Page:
Thursday August 7 2014

Why that number plate may be taken


While in a taxi that headed to Seguku, we met traffic officers at Kibuye round-about. The officers stopped the taxi and ordered the driver to park on the road side. The officers checked the exterior of the taxi and later they instructed us to get out. When we got out of the car, one of the officers entered and inspected the interior part. The officers then took the driver a few metres away from the vehicle and started questioning him.

After some minutes of interrogation, one officer ordered her colleague to remove the front number plate. Nonetheless, the law implementers allowed us to proceed with our journey but, the number plate was seized. Since I had seated next to the driver, I tried to ask him why the number plate had been taken, but his reply was “Aboo bagala sente,” loosely translated as those just want a bribe.

Why it is taken
Patrick Onyango, the Kampala Metropolitan Police spokesperson says car number plates can be removed when the vehicle is in dangerous mechanical condition. He says the law instructs the Inspectorate of Vehicles (IOV) and other eminent officers to seize all vehicles in dangerous mechanical condition. “This is done to protect the lives of the passengers and other road users,”he says.

Onyango adds that the number plate can also be removed when the driver commits an offence and stubbornly refuses to respond to police summons. “We may keep the car or the number plate at the station until the owner presents himself at the police station to answer his charges.”
In some cases the number plate can be taken when the driver fails to pay the fine charges such as over loading, driving while drunk or off-loading from forbidden places. When the debts accumulate, police may decide to keep the number until the owner clears the bills.

“Police can also remove vehicle number plates once the driver parks his car in the middle of the road and denies access to other road users or causes congestion in the process. If it is a small standard vehicle we may tow it to the nearest police station and in case of a trailer and other big lorries, we keep the number plate,” says Onyango.

However, Onyango laments that the number plate can only be removed by the police inspectorate of vehicles or other distinguished officers according to the law.
Allan Atuhaire, the officer in charge for inspection of vehicles and driver testing says vehicle number plates can be removed when the vehicle is legally written off (beyond repair). Legal write off applies to badly damaged vehicles that cannot be repaired to a standard that is safe for road use.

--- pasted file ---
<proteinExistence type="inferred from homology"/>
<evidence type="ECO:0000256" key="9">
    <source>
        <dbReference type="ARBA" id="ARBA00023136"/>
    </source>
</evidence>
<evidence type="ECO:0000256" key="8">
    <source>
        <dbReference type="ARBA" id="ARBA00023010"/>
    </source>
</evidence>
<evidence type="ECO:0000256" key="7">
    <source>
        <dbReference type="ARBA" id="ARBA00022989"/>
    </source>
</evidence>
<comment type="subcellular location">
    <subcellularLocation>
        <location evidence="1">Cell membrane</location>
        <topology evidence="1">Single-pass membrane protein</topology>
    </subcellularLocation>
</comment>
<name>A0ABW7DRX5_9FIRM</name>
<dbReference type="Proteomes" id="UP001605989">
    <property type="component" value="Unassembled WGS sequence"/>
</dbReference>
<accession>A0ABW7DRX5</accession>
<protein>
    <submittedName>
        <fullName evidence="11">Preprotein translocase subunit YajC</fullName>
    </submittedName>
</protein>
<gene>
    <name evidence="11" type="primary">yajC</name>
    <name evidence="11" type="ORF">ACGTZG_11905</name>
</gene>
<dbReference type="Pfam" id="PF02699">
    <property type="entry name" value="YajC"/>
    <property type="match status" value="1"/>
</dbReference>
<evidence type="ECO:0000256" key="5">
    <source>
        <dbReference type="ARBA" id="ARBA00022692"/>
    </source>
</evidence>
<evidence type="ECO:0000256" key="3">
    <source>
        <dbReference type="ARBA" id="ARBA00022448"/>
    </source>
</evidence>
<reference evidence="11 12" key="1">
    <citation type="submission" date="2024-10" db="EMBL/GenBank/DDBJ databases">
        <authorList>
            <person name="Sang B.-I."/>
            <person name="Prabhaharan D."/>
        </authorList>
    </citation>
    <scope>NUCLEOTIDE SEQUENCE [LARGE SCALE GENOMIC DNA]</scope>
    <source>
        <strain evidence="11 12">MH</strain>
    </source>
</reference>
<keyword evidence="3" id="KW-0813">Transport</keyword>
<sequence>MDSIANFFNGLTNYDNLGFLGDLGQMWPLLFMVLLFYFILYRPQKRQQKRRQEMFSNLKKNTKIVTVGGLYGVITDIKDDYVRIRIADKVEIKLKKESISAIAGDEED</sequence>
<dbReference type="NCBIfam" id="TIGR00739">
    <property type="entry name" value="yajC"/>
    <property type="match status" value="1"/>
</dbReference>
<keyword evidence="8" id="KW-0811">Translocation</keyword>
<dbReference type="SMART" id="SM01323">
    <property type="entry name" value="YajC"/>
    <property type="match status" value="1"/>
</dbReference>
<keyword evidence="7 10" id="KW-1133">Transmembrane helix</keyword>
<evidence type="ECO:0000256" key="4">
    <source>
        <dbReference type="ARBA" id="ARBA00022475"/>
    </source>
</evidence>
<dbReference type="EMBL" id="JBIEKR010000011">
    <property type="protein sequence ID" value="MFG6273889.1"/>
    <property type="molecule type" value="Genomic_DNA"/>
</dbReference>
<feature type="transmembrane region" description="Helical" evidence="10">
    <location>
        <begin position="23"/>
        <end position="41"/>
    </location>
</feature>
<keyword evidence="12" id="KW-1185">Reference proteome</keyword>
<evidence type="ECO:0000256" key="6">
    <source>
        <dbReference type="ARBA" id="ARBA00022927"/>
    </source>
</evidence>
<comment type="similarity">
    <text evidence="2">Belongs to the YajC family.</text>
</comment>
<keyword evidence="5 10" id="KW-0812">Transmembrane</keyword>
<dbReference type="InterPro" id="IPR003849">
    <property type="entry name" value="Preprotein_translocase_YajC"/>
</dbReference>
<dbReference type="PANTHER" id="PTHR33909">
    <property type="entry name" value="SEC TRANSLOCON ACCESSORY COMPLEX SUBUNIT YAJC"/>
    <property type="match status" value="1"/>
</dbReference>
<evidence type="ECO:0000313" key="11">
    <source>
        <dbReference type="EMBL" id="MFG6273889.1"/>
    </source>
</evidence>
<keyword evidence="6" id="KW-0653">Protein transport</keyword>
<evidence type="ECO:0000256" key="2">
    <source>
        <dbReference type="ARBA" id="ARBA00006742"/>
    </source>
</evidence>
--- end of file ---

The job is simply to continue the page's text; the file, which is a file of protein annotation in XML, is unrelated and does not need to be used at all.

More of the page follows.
When the vehicle number plate is recorded as a statutory write off means the vehicle is not allowed to be registered but only suitable for use as parts or scrap metal.

Atuhaire adds that vehicle number plates can also be kept when the vehicles are set for auctioning.
An auction is the process of buying and selling goods or services under bidding and the items are sold to the highest bidders. Vehicles that can be auctioned may include parastatal and local government vehicles, NGO vehicles as well lost and found vehicles.

Atuhaire notes, “In some cases the number plates can be taken by police as security for offenders. For instance if the vehicle commits an offence and the driver does not have money to clear the fine, the authorities may keep the number plate as security.”

Getting back the number plate
Onyango stresses: “If the number plate is removed because your vehicle is in a poor mechanical condition, the driver is advised to take it for repair. After the repairs are done, he takes the vehicle to the inspectorate of vehicles (IOV) for review. When the IOV sees that it is in a good condition, the owner is given back the number plate.”

The spokesperson adds: “In case the vehicle committed an offence, the driver can only be given back his vehicle or the number plate after the case has been settled.”

Atuhaire says for auctioned cars, the bidder needs to pay a registration fee and taxes to Uganda Revenue Authority. He also remarks that when the number plate is taken as security, the driver has to pay the fine first to get back the number plate. The amount is paid to the relevant authorities and the payee is issued with a clearance note.

It is obvious that when you break the rules, you will be arrested and fined. So one way of not having your number plate taken is to make sure your vehicle and your own conduct on the road is good enough. Below are some must do and must not do things from the Highway Code.

Must hold a valid driving permit for the class of vehicle you are driving (except for drivers of non-motorised vehiles).
Must be feeling well-not tired or ill.
Must be able to see properly-wear glasses if necessary.

Must not be incapable of controlling the vehicle due to having drunk alcohol or taken drugs.
Must make sure that any children are carried in the rear seats of the vehicle and are under the control of a grown-up person-fit child seats for young children.

Must wear seatbelt. If fitted-this applies to your passengers too (front and rear seats)
Must adjust your seat and mirrors so that you can see all round the vehicle.

Avoid wearing loose footwear, such as sandals or flip-flops as these can prevent you controlling the vehicle properly.

It is advisable to have your driving licence or a copy of it with you. It is good to carry a first-aid kit.

Your vehicle
Must be legally insured and registered (except for non-motorised vehicles).
Must be in a mechanically safe condition-get help from a qualified motor mechanic if you are not sure.

Must not be overloaded with either passengers or goods-make sure any loads carried are tightly fastened and do not stick out dangerously.